New Challenges for International Business Research
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New Challenges for International Business Research

Back to the Future

John H. Dunning

In this final collection of his essays, John Dunning looks back on more than 40 years of research in international business (IB), whilst at the same time considering possibilities for the future. This book includes fifteen updated chapters, many of which have not been widely accessible to the IB community until now. It provides a fascinating insight into the evolution of Professor Dunning’s thinking on some of the most important issues in the contemporary global economy, from the role of institutions in development to the moral challenges of global capitalism. Including some personal reflections, this compelling collection provides a unique perspective on the intellectual contribution from one of the field’s greatest scholars.
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Chapter 14: Perspectives on International Business Scholarship: Fifty-Five Years of Researching and Teaching International Business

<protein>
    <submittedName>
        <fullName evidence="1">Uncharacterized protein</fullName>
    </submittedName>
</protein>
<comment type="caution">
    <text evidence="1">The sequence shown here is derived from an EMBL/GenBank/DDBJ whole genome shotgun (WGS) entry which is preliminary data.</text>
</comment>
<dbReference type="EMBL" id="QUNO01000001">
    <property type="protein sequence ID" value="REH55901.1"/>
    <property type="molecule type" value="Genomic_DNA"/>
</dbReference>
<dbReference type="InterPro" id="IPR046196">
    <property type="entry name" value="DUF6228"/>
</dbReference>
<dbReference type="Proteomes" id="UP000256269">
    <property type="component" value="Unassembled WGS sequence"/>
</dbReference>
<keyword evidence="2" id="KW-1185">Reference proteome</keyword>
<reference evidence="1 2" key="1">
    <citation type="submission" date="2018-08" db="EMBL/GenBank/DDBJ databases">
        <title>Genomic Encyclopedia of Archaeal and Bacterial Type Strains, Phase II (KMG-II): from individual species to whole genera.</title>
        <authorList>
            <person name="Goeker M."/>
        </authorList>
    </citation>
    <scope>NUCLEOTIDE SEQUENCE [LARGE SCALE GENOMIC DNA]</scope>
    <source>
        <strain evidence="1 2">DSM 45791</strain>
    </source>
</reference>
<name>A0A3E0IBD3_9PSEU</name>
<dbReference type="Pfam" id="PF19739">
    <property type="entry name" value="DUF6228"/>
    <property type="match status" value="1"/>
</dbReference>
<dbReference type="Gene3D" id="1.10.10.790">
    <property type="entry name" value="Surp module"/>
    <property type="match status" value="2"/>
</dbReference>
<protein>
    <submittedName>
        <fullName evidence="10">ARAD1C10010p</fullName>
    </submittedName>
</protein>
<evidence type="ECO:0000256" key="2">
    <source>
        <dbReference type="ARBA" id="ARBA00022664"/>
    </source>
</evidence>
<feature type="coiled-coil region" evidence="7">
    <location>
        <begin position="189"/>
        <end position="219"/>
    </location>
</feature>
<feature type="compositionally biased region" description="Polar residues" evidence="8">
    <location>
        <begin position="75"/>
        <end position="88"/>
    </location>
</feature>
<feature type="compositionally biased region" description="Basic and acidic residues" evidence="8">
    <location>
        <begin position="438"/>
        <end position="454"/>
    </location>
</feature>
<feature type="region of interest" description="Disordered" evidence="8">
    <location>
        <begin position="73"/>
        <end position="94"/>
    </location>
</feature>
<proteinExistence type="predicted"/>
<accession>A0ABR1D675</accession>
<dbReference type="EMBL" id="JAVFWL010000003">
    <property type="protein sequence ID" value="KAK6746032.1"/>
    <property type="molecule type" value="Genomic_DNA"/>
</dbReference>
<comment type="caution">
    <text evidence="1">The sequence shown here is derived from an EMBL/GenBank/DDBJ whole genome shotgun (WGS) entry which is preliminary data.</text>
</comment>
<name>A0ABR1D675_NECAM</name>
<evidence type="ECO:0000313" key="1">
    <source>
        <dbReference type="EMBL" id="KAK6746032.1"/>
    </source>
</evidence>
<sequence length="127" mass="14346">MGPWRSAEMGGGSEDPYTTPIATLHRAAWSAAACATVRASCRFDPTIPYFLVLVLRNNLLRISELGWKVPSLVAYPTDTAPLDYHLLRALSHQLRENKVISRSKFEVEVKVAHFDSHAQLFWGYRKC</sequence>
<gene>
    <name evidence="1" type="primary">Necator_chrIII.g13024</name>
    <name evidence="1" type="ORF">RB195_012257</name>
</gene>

John H. Dunning


1 1. THE EARLY YEARS: THE 1950s I remember as if it were yesterday. But, in fact, it was more than a half century ago. I had spent the day – a warm day in July 1951 – watching a cricket match at one of the UK’s prestigious grounds (the Oval in London). But, for most of the time, my mind was racing towards 5.00 p.m. when I was to telephone my tutor (Herbert Tout) at University College, London to hear the results of my undergraduate degree examination. The time duly came, and I was told I had graduated with First Class Honours in Economics. This was not only more than I hoped for, let alone expected; but it effectively sealed the path of my future career. My secondary education, between 1938 and 1942, was spent at John Lyons School in Harrow. However, although it was on the curriculum, my first exposure to Economics did not come until 1946, when I was studying for Part 2 of the Institute of Bankers’ examination. At the time, I was serving in the Royal Navy, and stationed at a naval air station near Colombo in Ceylon (as it was then called). I took a correspondence course with London University, and later well recall typing my notes from the elementary text books of the time (and most especially Frederick Benham’s Economics, and Alec Cairncross’s, Introduction to Economics) on an antiquated typewriter in the Captain’s office, on board a destroyer returning from Ceylon to the UK. Earlier,...

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